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Tomás, the founder and CEO of a small software company, said to John, his coach, “I feel like I need a translator every time I talk with my executive team. Every conversation seems to be 90% clarifying and rephrasing. We’re all frustrated at how much friction is involved. It’s like we’re each speaking a different language!”

After discussing the details for a while, John said, “It sounds like each of you may handle information differently than the others.”

“What do you mean?” Tomás asked.

John explained that people handle information in three phases: absorbing, processing, and communicating. Every person, John explained, has a preferred method for each of these phases. Some use the same method for all three; others might use a different modality for each.

“Which method is best?” Tomás asked. “No, wait, I know what you’re going to say,” he said, laughing. “It’s not which method is best, it’s which method works best for me.”

John had then walked Tomás through a series of exercises to discover how Tomás preferred to absorb information. Now Tomás knew he used diagrams, charts, and colors for this.

Tomás left the session with homework: he was to use the same process to identify his preferences for processing and communicating information.

1. Start with examples

Tomás stopped in the park on his way home that evening. He sat down on his favorite park bench and settled in. Then, he pulled out his favorite notebook and pen, found a blank page, and started a new mind map: How I Process Information.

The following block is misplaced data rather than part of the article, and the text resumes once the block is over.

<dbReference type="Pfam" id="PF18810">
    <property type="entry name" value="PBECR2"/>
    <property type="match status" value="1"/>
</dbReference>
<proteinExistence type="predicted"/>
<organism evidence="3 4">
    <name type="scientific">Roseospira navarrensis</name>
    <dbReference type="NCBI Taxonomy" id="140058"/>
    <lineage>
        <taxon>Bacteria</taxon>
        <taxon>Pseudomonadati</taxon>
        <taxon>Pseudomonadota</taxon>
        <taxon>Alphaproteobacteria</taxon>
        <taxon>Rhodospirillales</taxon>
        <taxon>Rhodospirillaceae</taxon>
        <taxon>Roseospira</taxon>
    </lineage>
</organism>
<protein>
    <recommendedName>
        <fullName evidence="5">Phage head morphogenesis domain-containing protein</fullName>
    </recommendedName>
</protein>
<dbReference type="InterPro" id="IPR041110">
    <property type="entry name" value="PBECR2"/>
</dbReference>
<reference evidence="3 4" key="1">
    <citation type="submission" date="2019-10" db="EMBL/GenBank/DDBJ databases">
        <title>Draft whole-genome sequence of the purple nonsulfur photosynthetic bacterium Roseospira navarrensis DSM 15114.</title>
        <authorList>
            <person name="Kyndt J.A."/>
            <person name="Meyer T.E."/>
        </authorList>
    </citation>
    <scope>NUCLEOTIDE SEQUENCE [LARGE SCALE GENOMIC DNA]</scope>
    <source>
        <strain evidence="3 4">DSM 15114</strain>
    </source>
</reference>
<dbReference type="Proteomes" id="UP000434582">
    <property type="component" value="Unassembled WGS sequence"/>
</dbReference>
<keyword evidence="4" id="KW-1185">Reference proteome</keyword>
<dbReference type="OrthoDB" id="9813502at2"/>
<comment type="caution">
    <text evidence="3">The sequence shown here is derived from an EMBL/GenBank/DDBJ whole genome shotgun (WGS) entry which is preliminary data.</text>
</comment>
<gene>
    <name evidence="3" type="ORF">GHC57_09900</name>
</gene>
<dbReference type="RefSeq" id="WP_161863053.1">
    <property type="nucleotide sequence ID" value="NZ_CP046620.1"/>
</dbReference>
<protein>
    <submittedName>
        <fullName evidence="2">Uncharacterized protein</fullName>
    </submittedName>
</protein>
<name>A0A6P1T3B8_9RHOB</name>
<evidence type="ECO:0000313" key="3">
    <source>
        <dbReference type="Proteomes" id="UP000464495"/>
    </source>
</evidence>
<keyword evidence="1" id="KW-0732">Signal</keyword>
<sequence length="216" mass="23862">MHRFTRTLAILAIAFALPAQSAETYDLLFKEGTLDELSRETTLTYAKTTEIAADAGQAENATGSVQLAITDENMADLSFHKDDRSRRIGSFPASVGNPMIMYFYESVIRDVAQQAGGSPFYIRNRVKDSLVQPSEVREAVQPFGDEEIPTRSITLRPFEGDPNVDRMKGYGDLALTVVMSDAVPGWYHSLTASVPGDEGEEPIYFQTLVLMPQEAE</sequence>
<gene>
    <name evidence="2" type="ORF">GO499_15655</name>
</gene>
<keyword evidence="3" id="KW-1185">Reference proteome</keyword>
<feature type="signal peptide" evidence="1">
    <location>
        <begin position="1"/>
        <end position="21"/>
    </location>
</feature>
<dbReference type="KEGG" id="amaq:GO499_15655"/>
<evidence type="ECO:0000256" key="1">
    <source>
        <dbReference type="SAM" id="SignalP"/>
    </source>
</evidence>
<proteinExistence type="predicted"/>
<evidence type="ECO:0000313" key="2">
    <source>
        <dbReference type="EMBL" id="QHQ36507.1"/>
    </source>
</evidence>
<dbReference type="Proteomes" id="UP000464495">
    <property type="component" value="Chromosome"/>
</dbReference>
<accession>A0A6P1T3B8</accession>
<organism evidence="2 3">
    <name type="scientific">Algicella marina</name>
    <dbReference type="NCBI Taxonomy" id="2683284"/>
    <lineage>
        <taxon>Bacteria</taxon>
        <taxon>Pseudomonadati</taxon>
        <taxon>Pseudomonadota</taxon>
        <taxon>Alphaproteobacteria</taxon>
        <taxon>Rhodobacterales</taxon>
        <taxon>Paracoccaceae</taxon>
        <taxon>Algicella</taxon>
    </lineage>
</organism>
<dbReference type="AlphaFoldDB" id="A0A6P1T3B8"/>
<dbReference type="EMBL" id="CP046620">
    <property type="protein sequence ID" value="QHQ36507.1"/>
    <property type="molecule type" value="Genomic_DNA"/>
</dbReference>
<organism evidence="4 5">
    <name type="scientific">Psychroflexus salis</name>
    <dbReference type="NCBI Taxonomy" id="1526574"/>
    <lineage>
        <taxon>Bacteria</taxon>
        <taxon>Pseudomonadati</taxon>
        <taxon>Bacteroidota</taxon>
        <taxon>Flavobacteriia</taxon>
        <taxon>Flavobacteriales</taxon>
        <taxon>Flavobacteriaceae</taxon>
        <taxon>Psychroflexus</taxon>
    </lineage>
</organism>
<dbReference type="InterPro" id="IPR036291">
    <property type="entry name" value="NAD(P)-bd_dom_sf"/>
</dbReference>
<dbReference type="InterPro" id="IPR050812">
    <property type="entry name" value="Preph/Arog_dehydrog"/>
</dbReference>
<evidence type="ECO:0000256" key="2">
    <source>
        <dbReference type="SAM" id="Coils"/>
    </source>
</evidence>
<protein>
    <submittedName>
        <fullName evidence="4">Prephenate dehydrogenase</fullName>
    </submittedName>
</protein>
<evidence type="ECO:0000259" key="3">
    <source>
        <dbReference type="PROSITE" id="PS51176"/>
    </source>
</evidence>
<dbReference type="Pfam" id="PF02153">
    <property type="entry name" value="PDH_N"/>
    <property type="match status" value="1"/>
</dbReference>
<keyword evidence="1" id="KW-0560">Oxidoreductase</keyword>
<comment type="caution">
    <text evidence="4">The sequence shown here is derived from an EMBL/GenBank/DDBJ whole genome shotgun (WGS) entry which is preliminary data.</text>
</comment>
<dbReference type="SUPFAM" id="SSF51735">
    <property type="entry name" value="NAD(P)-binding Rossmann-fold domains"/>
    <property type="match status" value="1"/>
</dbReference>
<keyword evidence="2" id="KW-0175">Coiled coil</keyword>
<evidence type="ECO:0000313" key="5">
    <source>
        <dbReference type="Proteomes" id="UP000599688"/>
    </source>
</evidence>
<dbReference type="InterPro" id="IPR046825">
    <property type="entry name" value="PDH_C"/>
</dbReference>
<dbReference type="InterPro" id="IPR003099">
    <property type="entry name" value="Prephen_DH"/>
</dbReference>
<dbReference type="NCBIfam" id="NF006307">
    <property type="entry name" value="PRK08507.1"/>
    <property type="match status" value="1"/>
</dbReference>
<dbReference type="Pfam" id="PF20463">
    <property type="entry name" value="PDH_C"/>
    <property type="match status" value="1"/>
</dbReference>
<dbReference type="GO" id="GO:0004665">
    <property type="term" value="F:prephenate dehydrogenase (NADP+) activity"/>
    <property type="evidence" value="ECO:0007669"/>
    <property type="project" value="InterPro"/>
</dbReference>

From that, he added legs for recent examples of times he had processed information:

The first level of Tomás’ mind map—click to see it full size

2. Rate each example for effort versus ease

Next, he annotated each method with the amount of friction he had felt using it:

The first level of Tomás’ mind map, with each method annotated with the amount of friction he feels—click to see it full size

3. Explain each rating

Then, he added additional legs describing where the friction came from, or why the method felt frictionless:

The second level of Tomás’ mind map—click to see it full size

Next came describing the method he uses for processing information.

He had no idea.

Or, rather, he seemed to be using many methods, not just one.

Tomás knew exactly what John would say: “You may be using many methods. However, you still need to get down to a succinct description. This will be easier for you to utilize. It will also be easier to explain to your team.”

“OK. So, maybe I’m a mix,” Tomás thought. “I have low confidence that’s right. I have no idea how to describe what I do. Maybe the next step will help.”

4. Identify what causes effort

Tomás highlighted the high+medium friction items with one color and the low friction items with a pattern:

Tomás’ full mind map—click to see it full size

What was missing in the high + medium friction methods? How could he change them to make them work?